What kind of tools, light, studio do you prefer?  "I have a studio in the arts district of Northeast Minneapolis with large north-facing windows which provide fantastic lighting in the morning and afternoon.  I use large easels that adjust from vertical to horizontal positioning, and I usually adjust the angle of the canvas frequently.  I use my 14’ walls to display as many artworks as I can fit, which is useful for storage, as well as displaying work when clients schedule an appointment for a viewing."

What are your sources of inspiration?  "My style explores the relationship between man-made structures and the natural world; the idea of recognizable shapes and structures living within irrational thoughts and emotions.  I would say my inspiration is finding a symbiotic relationship between man and nature on a global scale, which is something we are a long way from at this point."

What other artists do you admire?  "I am most influenced by artist Hans Hofmann, as well as the rest of the New York School of Abstract Expressionists including Jackson Pollock, Mark Rothko, and Clyfford Still.  I am also influenced by the California School of Abstract Expressionist Richard Diebenkorn, and Neo-Expressionist Jean Michel Basquiat."

What was the most difficult project or commission you've encountered?  "I sometimes get asked to do a commission, which is very strange when you consider the organic nature of my process, so I almost always decline.  I did do a commission for a company in Canada who purchased one piece, and they wanted another that had a similar feel to it.  The main objective was creating a similar color scheme, so I did begin with specific colors that were in the other piece.  The new piece took on its own life, and they were very happy with the outcome."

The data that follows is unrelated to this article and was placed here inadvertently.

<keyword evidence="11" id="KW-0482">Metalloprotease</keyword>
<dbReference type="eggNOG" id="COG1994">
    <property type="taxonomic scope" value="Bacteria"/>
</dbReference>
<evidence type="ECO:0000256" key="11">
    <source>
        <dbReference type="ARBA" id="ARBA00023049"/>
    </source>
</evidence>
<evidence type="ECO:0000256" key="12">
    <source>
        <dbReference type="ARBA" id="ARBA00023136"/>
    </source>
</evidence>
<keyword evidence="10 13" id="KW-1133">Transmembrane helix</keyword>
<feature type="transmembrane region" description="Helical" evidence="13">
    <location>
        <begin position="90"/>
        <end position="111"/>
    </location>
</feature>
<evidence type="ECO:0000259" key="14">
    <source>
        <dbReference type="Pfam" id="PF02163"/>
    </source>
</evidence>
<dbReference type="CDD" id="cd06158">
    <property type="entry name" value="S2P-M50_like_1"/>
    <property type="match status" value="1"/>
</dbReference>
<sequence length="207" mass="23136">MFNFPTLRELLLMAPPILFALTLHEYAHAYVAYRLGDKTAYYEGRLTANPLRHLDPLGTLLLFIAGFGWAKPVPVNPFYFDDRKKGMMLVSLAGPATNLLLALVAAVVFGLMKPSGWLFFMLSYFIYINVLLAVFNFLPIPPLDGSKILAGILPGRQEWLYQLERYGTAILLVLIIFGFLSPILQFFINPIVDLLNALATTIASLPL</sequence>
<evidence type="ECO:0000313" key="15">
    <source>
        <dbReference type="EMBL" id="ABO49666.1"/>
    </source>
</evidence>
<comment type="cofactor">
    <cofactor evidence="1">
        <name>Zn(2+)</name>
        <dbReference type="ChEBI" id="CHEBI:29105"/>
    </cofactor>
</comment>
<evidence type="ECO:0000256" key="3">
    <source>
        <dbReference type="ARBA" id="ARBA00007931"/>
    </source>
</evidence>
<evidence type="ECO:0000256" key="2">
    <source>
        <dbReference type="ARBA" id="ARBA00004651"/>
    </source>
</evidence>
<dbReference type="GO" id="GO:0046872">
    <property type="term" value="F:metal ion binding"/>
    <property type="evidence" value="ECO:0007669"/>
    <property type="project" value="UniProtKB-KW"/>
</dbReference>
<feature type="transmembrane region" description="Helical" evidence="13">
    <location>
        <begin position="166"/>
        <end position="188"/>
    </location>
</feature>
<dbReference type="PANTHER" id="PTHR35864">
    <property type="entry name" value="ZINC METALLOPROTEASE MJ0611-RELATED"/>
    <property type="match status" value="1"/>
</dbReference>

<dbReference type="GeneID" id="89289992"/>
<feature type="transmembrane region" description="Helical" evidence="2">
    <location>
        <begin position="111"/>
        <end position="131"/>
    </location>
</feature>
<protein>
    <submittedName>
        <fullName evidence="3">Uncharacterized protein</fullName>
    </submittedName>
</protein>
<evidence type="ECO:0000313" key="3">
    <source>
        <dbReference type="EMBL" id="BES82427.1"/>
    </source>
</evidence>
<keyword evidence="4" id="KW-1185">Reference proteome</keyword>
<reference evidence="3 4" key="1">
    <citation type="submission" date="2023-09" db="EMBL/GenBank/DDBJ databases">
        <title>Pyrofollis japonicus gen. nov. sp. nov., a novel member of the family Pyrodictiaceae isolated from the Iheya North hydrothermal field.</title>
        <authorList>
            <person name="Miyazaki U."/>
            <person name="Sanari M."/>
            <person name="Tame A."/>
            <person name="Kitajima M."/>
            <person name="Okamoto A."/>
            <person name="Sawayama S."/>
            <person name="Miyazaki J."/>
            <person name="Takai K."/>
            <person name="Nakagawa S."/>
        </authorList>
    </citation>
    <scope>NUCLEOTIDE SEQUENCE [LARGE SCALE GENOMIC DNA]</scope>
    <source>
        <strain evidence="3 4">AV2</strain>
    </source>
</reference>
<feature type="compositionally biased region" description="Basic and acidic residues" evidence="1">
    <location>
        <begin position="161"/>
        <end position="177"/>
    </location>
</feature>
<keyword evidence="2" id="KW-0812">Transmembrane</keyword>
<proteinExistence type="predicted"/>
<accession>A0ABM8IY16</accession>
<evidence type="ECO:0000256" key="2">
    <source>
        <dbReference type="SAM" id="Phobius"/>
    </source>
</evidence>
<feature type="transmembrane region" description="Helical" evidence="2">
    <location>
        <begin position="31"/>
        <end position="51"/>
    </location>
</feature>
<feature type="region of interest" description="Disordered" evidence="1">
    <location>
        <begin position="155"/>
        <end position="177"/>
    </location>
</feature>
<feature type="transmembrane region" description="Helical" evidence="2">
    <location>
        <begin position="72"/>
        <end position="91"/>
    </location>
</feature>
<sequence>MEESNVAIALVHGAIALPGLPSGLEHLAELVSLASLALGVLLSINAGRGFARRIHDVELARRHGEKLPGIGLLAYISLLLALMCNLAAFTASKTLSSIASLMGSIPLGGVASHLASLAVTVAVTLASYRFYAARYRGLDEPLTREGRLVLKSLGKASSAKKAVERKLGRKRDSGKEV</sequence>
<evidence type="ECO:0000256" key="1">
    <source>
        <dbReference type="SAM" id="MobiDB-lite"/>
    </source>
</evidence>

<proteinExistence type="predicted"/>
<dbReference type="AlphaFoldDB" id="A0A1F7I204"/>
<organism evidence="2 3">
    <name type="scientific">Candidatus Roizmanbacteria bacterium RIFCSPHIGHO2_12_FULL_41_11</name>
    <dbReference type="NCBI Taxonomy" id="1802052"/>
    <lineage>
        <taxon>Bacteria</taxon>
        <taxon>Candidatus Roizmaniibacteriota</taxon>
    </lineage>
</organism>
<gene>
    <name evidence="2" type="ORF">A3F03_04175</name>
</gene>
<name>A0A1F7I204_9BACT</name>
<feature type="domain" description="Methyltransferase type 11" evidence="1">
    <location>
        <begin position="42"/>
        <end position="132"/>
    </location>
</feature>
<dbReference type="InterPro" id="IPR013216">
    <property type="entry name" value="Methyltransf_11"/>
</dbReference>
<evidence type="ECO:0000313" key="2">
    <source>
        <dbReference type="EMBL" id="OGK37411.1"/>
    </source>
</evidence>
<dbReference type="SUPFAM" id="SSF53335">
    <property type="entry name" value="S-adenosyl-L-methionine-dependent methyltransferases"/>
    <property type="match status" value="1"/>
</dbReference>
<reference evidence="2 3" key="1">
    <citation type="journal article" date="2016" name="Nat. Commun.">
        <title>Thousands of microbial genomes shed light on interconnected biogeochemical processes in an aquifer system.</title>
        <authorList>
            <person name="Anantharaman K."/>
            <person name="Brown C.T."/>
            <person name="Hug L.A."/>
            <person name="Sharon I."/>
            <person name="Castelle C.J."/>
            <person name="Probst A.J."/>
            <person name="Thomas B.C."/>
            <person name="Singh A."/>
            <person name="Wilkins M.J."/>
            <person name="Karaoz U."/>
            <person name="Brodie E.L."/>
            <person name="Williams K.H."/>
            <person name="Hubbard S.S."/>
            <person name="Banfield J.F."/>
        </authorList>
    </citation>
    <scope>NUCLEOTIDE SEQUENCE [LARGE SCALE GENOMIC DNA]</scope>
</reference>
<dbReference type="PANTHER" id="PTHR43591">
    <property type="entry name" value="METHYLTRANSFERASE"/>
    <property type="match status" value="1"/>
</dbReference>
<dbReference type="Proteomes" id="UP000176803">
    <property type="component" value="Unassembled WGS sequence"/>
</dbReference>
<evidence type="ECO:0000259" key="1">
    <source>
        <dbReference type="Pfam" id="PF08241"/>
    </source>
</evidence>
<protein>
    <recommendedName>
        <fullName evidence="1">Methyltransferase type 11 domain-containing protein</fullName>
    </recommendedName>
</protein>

Have you gotten any interesting stories about galleries?  "I was involved with a gallery in London for awhile which was interesting.  They sold several pieces before going bankrupt, and I ended up losing a few pieces in the process.  They’re out there somewhere.  Luckily, I got paid for the work that was sold prior to the bankruptcy.  I’m also a founding member of Rosalux Gallery, which is a cooperative gallery maintained by artists from the Twin Cities.  The gallery opened in 2002, and is located in downtown Minneapolis.  http://www.rosaluxgallery.com ."

What are your interests and dislikes in art?  "I am interested in other non-objective painters that embrace color and form. I like to see a textured surface, and I like work to be tangible.  It seems like major museums are not exhibiting new painters, only retrospectives on the masters.  The focus is more on conceptual video and photography, as well as shock art, and this does not hold my interest."   

The surface textures that Shawn creates with paint and pumice are very interesting and a trademark part of his style. Don't forget to see his Rosalux online exhibition.

CAG appreciates your viewpoints and your images Shawn McNulty, and we wish you continued inspiration.

- Tia Marks

You can view the original article on CAG's website here